Commentary: Another Emerging Market in Too Much of a Hurry

Argentina failed to take the time to finish reforms before inviting in global investors

By Pete Engardio

Was Argentina done in by bad advice from the International Monetary Fund or by its own profligate politicians? Did Buenos Aires open its markets far too fast or far too slowly? Was the policy of anchoring the peso to the U.S. dollar flawed from the beginning? Or would the strategy have worked had Buenos Aires finished all its reforms? In the wake of Argentina's brutal devaluation, economic pundits are scrambling to put their own spin on the demise of yet another bold 1990s experiment in financial-market liberalization.

This blame game is pointless. As with other spectacular blowups of the past decade--Thailand, Indonesia, Russia--the truth is that there are too many culprits to count. In Argentina's case, the currency and economic policies of the early 1990s, and the many mistakes that followed, were the work of popularly elected politicos. The IMF and the U.S. Treasury indulged Buenos Aires with money and public endorsements even after the country lost financial discipline. The thousands of foreign creditors who pumped $141 billion into the country should have known the risks--and now deserve to pay the price.

If there's one lesson from the collapse of Argentina and many other IMF clients, it is this: Radical attempts to turn closed, ill-managed emerging markets into sturdy free-market economies in a few short years rarely work. Economists can argue until they turn blue that Argentina's currency board, or Russia's shock therapy, or Indonesia's IMF reform package, would have worked fine had these countries only done this or that. But to succeed, such strategies require near-flawless execution. In the real world, developing-nation policymakers face too many political and economic constraints to pull everything off overnight, even with IMF help. And investors who stampede into such markets based on promises of reform often end up financing unsustainable booms.

Argentina's tragic experience with the currency board is a case in point. Desperate to halt hyperinflation, President Carlos Menem adopted a policy to back all pesos in circulation with dollars held in reserves. That halted inflation but also meant the only way to finance deficit spending was to lure new dollars through exports, direct investment, or debt. Firing up the printing presses was out. So Menem privatized most state-owned companies to raise funds. Investment flooded in, and the economy surged.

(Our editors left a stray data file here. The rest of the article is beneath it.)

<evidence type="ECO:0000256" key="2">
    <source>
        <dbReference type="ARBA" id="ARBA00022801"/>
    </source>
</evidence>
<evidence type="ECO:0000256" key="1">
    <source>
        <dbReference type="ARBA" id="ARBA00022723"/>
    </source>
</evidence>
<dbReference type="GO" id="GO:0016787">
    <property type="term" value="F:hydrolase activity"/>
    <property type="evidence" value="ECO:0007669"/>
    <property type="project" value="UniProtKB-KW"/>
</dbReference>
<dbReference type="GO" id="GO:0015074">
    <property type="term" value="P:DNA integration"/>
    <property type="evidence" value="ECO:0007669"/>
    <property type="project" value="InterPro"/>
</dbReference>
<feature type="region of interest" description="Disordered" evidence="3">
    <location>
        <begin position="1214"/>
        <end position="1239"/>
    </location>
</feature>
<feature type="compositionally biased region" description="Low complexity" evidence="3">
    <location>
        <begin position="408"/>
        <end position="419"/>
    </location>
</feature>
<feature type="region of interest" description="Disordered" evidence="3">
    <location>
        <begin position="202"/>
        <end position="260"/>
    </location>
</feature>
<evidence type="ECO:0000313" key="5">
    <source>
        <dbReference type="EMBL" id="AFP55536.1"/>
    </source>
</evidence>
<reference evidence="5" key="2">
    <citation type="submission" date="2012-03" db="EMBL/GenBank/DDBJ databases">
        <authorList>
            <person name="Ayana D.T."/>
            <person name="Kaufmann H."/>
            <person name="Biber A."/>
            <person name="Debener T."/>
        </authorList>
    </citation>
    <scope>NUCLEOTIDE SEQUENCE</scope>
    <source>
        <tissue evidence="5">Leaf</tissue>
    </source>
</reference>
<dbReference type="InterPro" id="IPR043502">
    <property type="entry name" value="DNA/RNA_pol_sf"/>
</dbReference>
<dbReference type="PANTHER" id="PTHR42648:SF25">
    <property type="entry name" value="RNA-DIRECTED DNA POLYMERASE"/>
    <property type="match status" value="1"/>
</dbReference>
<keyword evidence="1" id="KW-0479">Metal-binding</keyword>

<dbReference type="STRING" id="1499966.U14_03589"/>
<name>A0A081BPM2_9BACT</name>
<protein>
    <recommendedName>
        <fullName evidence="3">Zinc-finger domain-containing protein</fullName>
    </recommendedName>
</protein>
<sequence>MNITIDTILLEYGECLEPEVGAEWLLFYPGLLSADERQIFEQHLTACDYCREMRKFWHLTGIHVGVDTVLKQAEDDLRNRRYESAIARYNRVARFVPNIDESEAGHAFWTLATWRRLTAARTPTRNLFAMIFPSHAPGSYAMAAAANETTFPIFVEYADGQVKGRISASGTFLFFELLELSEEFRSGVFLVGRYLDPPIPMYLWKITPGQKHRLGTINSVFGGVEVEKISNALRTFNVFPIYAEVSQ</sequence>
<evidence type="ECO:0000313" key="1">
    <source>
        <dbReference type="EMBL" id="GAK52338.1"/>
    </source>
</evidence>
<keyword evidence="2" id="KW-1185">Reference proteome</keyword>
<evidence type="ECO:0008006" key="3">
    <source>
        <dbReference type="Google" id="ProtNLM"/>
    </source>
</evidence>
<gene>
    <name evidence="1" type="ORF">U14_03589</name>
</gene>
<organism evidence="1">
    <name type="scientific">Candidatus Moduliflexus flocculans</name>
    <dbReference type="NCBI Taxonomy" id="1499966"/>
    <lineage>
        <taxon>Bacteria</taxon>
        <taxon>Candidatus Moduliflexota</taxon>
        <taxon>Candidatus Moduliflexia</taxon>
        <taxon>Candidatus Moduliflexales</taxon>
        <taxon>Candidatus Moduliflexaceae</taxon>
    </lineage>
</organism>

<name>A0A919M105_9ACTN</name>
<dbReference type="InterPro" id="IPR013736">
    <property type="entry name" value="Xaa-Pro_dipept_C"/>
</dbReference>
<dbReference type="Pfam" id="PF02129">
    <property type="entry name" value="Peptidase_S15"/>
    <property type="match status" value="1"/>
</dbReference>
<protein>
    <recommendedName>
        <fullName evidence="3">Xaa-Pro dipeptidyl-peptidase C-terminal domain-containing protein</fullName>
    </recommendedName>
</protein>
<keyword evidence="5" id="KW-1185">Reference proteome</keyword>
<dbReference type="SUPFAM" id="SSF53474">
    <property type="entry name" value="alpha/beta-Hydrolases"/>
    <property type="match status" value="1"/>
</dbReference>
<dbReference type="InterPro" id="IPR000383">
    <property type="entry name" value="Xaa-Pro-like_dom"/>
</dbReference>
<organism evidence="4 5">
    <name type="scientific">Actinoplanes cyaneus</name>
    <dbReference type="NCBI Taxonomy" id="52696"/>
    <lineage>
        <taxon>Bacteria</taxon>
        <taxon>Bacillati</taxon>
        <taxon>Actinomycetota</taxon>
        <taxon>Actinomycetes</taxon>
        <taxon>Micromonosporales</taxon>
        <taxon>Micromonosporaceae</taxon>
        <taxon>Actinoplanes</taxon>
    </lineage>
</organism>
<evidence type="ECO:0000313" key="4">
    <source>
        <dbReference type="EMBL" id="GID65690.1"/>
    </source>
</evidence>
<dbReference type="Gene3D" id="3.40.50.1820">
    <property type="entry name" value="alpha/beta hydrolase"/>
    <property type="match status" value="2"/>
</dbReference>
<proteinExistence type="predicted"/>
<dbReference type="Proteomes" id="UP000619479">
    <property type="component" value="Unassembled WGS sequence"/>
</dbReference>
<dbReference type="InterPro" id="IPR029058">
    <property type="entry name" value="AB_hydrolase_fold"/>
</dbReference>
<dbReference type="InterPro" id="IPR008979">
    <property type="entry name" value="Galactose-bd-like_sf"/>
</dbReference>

But when investment inflows slowed and the 1995 Mexican crisis pushed Argentina toward recession, foreign borrowing took off. And to win reelection, Menem allowed free-spending provincial governments to run big deficits. Also, he shelved labor reforms that would have made it easier for companies to lay off workers. Then, in 1999, neighboring Brazil devalued its currency by 30%, laying bare how overpriced Argentina had become. But the government hung on to the peg, figuring devaluation would be too painful. Imports flooded in, investment dried up, companies could not restructure, and Argentina couldn't repay its crushing debts. "The problem is that Menem didn't seize the opportunity to finish reform. And the capital markets took their cues from the IMF and U.S. Treasury, which stood behind Argentina," says Columbia University economist Charles W. Calomiris.

Argentina should have ditched the dollar peg when it became clear it couldn't maintain the fiscal discipline needed to make it tenable. The economy and investors would have taken a big hit, and the IMF again would have been embarrassed. But Argentina might well have recovered from the crisis so long as it continued reform, as Mexico, Russia, and South Korea have done. True, this process could have taken many years, given Argentina's record. But it probably wouldn't be facing the catastrophe it faces now.

It would be a shame if other nations cite Argentina as an excuse to turn back the clock on globalization. But it would be good if this meltdown marked the end of an era when developing nations, the IMF, and international investors bet the bank on overly complex, big-bang liberalization schemes.

Engardio reports on global business and economics from New York.

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